On Wednesday, November 13th, City Year’s Senior Vice President of Strategy & Operations Jeff Jablow shared City Year’s approach to working with students at the Askwith Forum “School Reform from the Outside In” at the Harvard Graduate School of Education.
The event was designed to be a conversation between representatives of community groups and national organizations who are partnering with public schools.
He was joined by panelists, Dan Challener, President, Public Education Foundation, Chattanooga, Tennessee, Tiffany Cooper Gueye, Chief Executive Officer, Building Educated Leaders for Life (BELL), and Wendy Puriefoy, Director of Education, Barr Foundation and former president of the Public Education Network.
Jablow reflected on the research that was released seven years ago about the drop out crisis in public schools. City Year came to understand the unique value that a team of highly trained, diverse City Year corps members could have in high poverty urban schools, “so we built our Whole School, Whole Child model, that deploys corps member in teams to work in partnership with districts and with schools to deploy targeted interventions and support, to address academics and mentor students.”
Dan Challener’s organization works very closely with the school district to improve the graduation rate within Hamilton Public Schools and “increase student achievement in a small community”.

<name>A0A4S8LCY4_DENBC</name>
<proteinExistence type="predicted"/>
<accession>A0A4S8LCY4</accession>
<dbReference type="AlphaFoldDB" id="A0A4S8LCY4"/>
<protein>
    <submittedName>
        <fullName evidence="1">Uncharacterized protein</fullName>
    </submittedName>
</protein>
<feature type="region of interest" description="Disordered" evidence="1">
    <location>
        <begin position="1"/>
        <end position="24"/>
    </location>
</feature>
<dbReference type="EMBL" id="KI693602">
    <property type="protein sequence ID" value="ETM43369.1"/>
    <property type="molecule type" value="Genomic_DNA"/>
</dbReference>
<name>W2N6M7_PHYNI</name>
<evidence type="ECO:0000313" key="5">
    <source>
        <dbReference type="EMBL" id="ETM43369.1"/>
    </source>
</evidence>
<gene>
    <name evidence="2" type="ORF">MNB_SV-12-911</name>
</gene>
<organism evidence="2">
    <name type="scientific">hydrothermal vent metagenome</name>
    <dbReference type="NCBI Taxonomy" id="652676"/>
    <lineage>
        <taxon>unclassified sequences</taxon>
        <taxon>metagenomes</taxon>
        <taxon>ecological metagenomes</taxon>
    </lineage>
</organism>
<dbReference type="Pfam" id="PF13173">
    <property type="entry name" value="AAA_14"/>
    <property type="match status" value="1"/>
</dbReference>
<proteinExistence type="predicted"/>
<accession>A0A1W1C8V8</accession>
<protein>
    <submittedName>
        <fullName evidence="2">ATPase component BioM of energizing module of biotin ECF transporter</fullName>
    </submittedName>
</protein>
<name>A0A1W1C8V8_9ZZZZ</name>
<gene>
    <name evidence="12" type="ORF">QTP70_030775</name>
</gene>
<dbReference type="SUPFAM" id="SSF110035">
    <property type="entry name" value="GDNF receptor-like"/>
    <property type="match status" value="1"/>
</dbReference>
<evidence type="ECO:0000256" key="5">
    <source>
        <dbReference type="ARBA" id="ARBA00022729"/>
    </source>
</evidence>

“Because we are so close to the district we are very focused on figuring the metrics [of success] before we start,” he said. “Some of the metrics are walking around, going to the schools, talking to the teacher and knowing kids.”
Tiffany Cooper Gueye and Wendy Puriefoy’s organizations both provide extra resources and support to school districts that do not have enough resources for their students.
“Schools alone are not enough. There is not enough time for kids during the day or throughout the year in school alone,” said Cooper Gueye of BELL, which runs summer programs for disadvantaged youth. “Kids actually excel when they have a broad range of supports in school and the good things that go along outside of school.”
Although each of the panelists had a different view of how to help students succeed, everyone agreed that young people can be part of the solution.
“As a young person today, you have to ask yourself, “Do I want to be in the business of helping to changing my own life and then others’ lives?” and then go where the work takes you, whether that is on the inside [of schools] or outside [of schools].” Said Puriefoy of the Barr Foundation, which is committed to enhancing the quality of life for all of Boston’s citizens.
“You then have to ask yourself, ‘have I changed anything or been a part of that change?’ It isn’t about the metrics, it is your spirit, the way you think, the way you breathe – you have to make that choice.”